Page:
History club analyzes America’s past, prepares for the future

Victoria Cirilli

As the new school year progresses, the history department has been looking closer and closer into America’s past.
“American Downfall,” a discussion group focused on looking closer at America’s historical climaxes, has been meeting regularly to discuss important topics such as the U.S.’s involvement in World War II and what types of abortion the U.S. should allow.
This debate club was started by Luke Ritter, a history lecturer from St. Louis, Missouri, in response to student interest in American history and history-in-the-making.
With many discussion topics concerning issues the country is currently facing, the organization has drawn an eager crowd to these debates—the topic of abortion being the most popular subject, as its discussion on Wednesday, Oct. 26, drew the largest crowd since the group’s beginning.
“American Downfall has given me the opportunity to get to know and understand other students’ perspectives concerning relevant issues that still significantly impact our society,” said Kourtney Frye, a sophomore history major from Monroeville. “I am grateful for it because I believe that understanding other perspectives and values (whether I agree with it or not) is essential in having a better understanding of our society.”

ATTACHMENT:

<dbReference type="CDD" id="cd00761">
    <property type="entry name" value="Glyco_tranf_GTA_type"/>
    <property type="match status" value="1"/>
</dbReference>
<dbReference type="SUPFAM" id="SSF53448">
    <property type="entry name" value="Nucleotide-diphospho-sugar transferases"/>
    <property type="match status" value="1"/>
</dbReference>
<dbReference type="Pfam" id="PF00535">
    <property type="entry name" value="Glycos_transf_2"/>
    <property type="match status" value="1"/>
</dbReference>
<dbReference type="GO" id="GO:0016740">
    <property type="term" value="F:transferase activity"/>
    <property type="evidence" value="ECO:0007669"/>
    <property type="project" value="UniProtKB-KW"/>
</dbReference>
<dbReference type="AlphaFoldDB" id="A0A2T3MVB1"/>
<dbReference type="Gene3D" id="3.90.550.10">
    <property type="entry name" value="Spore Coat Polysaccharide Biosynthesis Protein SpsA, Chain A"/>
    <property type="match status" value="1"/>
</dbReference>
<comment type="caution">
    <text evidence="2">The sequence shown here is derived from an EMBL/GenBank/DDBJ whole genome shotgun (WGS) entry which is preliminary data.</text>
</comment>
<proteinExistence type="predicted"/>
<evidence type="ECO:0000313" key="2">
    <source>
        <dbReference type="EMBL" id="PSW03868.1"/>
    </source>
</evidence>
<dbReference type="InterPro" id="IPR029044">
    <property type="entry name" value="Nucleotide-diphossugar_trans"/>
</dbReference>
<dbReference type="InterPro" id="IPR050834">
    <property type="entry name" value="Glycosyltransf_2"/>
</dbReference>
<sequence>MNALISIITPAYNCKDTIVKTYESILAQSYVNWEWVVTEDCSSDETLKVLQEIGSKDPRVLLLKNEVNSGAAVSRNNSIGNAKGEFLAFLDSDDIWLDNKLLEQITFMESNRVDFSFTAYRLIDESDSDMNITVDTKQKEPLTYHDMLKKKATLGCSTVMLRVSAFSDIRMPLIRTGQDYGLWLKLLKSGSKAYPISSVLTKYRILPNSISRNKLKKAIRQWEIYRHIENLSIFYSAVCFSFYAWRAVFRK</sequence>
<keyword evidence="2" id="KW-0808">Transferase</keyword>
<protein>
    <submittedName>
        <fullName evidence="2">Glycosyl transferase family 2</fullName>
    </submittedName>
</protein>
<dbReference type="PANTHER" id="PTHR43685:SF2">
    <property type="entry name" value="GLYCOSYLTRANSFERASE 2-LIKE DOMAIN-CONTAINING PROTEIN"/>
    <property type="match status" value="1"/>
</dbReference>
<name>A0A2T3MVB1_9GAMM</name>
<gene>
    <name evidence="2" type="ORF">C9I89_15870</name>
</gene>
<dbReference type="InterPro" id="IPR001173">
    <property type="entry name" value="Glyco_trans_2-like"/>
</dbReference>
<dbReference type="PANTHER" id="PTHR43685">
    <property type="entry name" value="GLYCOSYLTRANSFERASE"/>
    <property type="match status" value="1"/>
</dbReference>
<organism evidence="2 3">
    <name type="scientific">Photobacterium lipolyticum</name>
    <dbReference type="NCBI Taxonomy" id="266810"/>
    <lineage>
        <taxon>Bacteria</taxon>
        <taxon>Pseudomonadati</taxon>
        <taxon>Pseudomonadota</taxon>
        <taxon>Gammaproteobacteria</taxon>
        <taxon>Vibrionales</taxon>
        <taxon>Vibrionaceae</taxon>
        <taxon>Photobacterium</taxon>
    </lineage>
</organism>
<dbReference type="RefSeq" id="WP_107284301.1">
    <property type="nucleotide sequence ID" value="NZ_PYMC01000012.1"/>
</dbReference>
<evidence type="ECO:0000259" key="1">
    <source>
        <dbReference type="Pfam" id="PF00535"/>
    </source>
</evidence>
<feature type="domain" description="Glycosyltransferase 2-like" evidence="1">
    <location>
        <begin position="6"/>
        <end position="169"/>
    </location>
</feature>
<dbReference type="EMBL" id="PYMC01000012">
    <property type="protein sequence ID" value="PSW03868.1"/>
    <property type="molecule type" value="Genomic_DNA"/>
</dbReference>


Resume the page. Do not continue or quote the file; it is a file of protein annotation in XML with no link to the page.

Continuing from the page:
The professors who oversee the discussions have also expressed their excitement for this positive response to the new club.
“As a faculty member, I’ve enjoyed watching these discussions develop and would love to see them become a greater part of our courses and extracurricular activities,” said James Todhunter, an assistant professor in the political science department.
Both students and faculty alike share this interest in American history as well as an appreciation for the decisions and politics of the nation.
“We call our discussion forum ‘American Downfall’ because each week we focus on a moment in American history during which our forbears believed the nation was in everlasting peril,” said Ritter.
“We survive still, and yet we go by ‘American Downfall’ because we worry about what the future of this country would be without its citizens knowing their own history.”
The club meets every other Wednesday at noon. The next meeting is planned for Wednesday, Nov. 9, in Patterson Hall Room 214.
The topic of discussion will be “What does the Confederate flag symbolize?”
Although these meetings have no enticement of free pizza or extra credit, Ritter promises “a warm welcome and a lively debate.”
For more information, you can contact Ritter at ritterl@troy.edu or follow the History Club on Twitter @TroyHistoryClub for updates on the discussions.

Related posts